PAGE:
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What is Activated Charcoal?

Activated charcoal is a medication often used in dogs to treat intoxication. The goal of activated charcoal is to absorb the toxin that the dog has ingested to lessen its adverse effects. Activated charcoal is a commonly used treatment and is often the first line of treatment for certain intoxications. This treatment can be administered by your primary care veterinarian or an ER veterinarian for emergencies that occur after hours.

Activated Charcoal Procedure in Dogs

Administration of activated charcoal depends on the severity of your dog’s clinical signs. If your dog is exhibiting no clinical signs or symptoms, activated charcoal is added to water for your dog to drink. For dogs with moderate to severe symptoms, activated charcoal is given through an orogastric tube with a cuffed endotracheal tube in place to prevent aspiration. If the toxin is known, and known to be processed in the liver, treatment with activated charcoal may need to be repeated every 4-8 hours for several days. Ideally, activated charcoal is administered within an hour of toxin ingestion, however, there may be benefits to activated charcoal even outside of this time frame. 

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Efficacy of Activated Charcoal in Dogs

Activated charcoal is an effective adsorbent of many toxins and can significantly decrease the amount of toxin released into the bloodstream. Activated charcoal is most effective when administered within an hour of exposure to toxins. Treatment with activated charcoal is permanent, as once the toxin is bound to the charcoal it does not get released. Alternate treatment in the case of toxin ingestion include gastric emptying/lavage, cathartics, and dilution with milk or water in combination with a stomach coating agent. These alternative treatments may be used alone or in combination with activated charcoal. The efficacy of the other treatments depends on the toxin that you are trying to treat. For example, gastric emptying (via inducing vomiting) would be counter indicated in the case of a corrosive toxin due to the damage of the esophagus that would occur.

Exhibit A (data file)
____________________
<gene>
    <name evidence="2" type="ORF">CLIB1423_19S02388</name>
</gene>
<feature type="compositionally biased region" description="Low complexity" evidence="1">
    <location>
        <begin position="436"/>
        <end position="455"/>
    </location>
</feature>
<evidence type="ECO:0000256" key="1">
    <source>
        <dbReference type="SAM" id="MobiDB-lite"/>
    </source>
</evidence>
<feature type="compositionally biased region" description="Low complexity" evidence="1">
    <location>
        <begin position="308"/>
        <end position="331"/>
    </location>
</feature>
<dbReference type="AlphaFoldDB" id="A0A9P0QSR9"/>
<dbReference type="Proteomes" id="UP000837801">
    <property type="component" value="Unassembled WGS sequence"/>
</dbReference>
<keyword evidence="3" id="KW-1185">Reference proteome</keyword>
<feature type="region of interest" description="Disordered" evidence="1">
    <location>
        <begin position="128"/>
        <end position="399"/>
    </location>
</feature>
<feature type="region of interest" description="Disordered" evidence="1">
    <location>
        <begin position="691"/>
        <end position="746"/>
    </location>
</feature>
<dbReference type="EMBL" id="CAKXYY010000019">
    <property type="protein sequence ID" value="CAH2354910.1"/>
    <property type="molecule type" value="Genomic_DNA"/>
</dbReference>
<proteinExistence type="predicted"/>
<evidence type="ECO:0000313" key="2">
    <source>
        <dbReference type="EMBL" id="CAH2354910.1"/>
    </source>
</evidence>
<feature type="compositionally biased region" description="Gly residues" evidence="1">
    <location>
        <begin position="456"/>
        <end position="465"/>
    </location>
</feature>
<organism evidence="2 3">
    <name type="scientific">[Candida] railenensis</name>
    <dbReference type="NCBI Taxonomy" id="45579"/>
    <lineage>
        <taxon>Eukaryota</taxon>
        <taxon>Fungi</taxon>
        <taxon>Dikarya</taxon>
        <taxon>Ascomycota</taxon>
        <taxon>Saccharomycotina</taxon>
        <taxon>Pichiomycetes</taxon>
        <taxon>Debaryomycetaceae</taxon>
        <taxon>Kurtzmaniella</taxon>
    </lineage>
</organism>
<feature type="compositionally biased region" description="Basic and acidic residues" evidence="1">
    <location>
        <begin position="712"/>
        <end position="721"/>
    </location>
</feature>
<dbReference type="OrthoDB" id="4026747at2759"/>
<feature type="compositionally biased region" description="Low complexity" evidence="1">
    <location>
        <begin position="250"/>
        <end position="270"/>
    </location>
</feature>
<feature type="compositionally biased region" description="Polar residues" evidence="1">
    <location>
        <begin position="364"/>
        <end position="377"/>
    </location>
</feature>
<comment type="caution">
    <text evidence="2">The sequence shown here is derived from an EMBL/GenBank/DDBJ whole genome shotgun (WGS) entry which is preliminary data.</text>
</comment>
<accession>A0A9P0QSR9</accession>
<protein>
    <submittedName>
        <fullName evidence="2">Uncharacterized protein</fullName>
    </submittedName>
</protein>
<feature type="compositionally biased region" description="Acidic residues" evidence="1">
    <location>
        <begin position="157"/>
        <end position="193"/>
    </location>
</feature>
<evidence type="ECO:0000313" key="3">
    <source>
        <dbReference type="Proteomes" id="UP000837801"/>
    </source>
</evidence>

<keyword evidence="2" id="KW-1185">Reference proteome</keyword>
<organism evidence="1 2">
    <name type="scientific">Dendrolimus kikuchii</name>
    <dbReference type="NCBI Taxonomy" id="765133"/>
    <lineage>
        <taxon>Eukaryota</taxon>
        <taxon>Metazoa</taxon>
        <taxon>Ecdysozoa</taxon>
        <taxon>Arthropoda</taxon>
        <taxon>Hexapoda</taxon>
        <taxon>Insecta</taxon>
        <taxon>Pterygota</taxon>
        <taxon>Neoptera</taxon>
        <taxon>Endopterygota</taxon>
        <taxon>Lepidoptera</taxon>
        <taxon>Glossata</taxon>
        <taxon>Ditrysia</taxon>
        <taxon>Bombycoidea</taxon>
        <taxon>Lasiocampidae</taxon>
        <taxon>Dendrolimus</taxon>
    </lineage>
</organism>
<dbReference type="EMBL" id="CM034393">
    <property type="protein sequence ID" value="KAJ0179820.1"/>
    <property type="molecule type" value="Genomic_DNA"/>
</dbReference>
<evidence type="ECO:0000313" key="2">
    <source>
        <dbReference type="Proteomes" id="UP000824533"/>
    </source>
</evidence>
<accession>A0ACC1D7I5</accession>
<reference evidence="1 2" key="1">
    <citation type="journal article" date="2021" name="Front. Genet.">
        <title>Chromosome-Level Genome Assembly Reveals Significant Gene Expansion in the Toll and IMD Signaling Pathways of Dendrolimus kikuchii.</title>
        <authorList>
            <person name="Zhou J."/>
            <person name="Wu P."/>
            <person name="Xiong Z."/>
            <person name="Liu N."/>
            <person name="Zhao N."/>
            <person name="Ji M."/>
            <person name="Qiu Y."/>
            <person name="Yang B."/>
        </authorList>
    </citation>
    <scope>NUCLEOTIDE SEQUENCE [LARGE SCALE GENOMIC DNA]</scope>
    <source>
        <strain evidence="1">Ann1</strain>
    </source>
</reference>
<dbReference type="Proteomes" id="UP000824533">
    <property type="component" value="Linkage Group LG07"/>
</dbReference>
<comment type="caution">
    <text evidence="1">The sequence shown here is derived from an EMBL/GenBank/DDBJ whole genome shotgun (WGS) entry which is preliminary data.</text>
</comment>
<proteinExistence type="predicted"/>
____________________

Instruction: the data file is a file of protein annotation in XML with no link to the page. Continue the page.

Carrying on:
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Activated Charcoal Recovery in Dogs

Recovery from the toxin could occur within hours or take several days depending on the toxin ingested. Your veterinarian may schedule a follow up visit for cases of toxin ingestion that have damaged the liver or kidneys or caused an anemia. There is no ongoing maintenance for activated charcoal administration.